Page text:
Cooking has provided important lessons for our post-closure lives, chefs say
People had no choice but to cook for themselves during the confinement. The good news was that exercising creativity and involving spouses and children in the kitchen helped avoid negativity. And choosing ingredients carefully and sparingly also provided important lessons in healthy eating, sustainability, and good practice. In Kochi times webinar on food experiments during the blockade, our panelists Sameera Nazimudin from the YouTube cooking channel Salu kitchen , TV presenter and celebrity chef Raj Kalesh culinary consultant Rajeev Menon and Sanaa A’esha who runs a healthy eating workshop for kids called Kidchen talks about practices that can continue.
Cooking made people happy: Sameera
Going forward, we are going to refer to our time as before and after the lockdown. I did things differently on my cookery show, showing not just recipes, but including the whole family in cooking challenges. It was a way to get people to feel happy. There was overwhelming feedback from families and we received a hugely positive response, with people saying we didn’t realise cooking could be so simple or the whole family could be involved.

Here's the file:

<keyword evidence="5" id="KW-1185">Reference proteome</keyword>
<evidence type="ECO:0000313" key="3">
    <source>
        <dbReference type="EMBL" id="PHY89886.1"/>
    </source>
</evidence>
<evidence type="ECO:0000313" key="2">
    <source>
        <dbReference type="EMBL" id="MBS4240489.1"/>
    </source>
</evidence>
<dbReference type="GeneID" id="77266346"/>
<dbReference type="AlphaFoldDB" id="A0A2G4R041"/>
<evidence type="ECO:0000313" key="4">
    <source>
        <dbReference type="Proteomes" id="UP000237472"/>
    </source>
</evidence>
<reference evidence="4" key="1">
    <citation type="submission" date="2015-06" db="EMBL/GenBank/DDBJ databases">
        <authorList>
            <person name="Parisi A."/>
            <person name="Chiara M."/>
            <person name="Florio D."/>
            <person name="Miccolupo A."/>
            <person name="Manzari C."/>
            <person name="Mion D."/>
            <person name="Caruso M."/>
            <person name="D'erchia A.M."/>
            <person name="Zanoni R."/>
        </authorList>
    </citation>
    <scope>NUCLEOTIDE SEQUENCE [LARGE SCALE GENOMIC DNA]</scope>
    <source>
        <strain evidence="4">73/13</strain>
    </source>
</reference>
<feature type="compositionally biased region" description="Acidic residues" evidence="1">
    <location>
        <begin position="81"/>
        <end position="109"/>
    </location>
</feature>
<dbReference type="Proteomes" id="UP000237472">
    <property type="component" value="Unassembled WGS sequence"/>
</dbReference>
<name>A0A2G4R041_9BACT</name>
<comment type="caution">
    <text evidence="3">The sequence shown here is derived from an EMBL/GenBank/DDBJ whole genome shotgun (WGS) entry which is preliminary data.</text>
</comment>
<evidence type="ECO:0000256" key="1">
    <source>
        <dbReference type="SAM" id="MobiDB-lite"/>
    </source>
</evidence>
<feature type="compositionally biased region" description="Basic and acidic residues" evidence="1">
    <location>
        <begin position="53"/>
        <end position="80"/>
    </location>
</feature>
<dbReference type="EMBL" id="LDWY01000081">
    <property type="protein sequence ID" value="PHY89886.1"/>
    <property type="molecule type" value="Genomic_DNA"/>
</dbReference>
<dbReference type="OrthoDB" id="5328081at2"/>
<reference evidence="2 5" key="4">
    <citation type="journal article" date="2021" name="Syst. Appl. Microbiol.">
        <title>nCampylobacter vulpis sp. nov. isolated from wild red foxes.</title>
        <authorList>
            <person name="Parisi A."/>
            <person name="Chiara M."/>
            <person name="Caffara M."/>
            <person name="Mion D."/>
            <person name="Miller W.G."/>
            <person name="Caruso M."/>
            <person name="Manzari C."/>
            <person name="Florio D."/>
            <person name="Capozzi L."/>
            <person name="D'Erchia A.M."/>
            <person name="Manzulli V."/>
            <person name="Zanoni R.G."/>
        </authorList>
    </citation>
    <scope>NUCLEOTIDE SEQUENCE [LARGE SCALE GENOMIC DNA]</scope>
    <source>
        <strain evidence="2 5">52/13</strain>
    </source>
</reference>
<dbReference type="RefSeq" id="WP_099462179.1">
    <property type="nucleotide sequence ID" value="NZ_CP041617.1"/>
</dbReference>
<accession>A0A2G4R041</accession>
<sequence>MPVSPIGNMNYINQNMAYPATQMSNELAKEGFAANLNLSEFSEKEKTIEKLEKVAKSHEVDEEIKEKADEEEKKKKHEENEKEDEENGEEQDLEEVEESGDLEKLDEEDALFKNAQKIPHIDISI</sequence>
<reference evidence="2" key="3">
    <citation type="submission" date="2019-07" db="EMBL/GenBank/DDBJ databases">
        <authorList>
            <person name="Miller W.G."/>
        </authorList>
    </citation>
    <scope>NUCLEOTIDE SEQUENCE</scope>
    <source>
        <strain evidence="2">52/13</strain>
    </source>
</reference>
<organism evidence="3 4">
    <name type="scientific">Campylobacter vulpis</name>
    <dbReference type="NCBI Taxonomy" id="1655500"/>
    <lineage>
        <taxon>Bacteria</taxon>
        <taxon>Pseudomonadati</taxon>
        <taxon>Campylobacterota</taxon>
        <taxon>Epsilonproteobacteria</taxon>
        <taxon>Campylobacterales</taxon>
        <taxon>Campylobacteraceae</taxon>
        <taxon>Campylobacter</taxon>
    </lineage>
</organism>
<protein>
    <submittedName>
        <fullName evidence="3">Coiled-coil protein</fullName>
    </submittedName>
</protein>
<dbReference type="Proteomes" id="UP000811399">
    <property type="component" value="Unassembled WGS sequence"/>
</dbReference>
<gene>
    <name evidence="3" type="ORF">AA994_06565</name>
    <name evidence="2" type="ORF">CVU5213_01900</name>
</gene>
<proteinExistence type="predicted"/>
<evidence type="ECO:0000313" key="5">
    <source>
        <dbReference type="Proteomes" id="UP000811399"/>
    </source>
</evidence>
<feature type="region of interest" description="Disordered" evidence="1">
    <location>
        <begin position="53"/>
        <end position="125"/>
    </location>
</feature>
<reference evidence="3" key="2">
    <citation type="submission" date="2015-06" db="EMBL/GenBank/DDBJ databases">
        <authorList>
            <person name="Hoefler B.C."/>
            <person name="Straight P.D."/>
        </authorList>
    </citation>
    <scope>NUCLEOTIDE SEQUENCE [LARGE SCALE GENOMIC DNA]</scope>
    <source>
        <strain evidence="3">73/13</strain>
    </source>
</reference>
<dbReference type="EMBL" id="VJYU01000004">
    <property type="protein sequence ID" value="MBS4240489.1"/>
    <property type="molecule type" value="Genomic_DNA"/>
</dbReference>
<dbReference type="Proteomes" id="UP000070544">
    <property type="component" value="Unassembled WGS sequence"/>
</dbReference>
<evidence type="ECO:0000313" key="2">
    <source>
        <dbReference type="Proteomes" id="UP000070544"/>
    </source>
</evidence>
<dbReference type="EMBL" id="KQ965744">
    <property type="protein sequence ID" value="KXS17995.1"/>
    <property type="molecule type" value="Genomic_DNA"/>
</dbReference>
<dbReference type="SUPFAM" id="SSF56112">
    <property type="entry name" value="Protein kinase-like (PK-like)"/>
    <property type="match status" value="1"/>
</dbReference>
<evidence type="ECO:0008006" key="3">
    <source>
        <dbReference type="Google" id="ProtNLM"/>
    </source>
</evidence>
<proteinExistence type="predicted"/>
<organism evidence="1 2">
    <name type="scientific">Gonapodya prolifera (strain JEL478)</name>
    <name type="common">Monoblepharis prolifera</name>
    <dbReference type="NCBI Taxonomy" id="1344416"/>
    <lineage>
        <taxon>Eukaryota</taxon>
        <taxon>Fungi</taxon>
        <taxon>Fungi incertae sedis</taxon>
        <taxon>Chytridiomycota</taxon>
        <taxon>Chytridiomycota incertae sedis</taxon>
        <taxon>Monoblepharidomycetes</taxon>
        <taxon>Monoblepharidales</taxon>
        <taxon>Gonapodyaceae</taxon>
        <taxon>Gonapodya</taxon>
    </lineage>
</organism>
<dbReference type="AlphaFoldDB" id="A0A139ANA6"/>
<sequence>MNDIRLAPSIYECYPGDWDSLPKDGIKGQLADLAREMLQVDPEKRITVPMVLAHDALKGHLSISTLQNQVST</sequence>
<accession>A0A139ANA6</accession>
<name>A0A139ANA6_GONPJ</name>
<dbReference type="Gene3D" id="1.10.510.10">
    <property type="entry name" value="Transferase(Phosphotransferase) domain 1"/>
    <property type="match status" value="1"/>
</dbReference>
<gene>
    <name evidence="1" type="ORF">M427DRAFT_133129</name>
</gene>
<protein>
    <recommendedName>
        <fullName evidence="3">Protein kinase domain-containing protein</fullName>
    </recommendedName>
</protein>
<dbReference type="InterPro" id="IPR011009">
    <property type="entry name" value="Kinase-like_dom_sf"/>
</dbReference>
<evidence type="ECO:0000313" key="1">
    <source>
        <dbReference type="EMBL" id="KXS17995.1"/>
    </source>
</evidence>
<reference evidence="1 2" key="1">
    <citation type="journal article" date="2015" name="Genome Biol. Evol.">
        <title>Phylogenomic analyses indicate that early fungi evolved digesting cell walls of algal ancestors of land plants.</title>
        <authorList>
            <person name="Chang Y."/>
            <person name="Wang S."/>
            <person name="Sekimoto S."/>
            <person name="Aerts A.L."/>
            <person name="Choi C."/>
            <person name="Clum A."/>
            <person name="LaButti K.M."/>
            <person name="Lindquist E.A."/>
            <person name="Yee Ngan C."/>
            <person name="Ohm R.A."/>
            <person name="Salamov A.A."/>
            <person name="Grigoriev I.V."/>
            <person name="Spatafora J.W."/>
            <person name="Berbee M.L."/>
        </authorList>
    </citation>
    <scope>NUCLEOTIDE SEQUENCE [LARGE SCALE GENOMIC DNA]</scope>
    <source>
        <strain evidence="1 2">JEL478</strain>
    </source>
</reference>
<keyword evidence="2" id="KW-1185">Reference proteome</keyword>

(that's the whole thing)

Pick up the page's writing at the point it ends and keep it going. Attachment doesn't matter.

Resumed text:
It would be nice if people continued the trend of eating at home: Raj
I did live cooking shows with home and expert chefs, and simple cooking programmes for men to follow during this time. There was a fear around Covid-19 in people, but cooking seemed to lift their mood. Cooking, like gardening and crafts, was a star during this time. During this time, even children tried their hand at healthy dishes; my daughter made a really good cake with atta, rather than maida, and jaggery. It would be good if people can continue the trend of eating at home.
People started depending on local products: Rajeev
During the lockdown, people started depending increasingly on our local produce. At first, it was because we did not have many options. Pineapple from Vazhakulam, Ernakulam, was available during this time at about Rs 100 for 6 kg and it has more nutritional value than apples, which are imported and more expensive. Similarly, we can substitute potatoes with tapioca and yams. So, it is a good trend that works better for us, our farmers and the local economy, if we can continue with it.
What we learned about creating zero waste was being put into practice: Sanaa
We learnt to do much more with ingredients because the grocery run is precious and it is exciting for kids when we try to stretch the use of one ingredient, because it is like a science experiment with dehydration and fermenting to create different things. We tried about 50 recipes with the pineapple; apart from jams and juices, we made chips with the core, fermented the skin and made a drink and then made beauty products. So, what we have learnt about creating zero waste was being put into practice.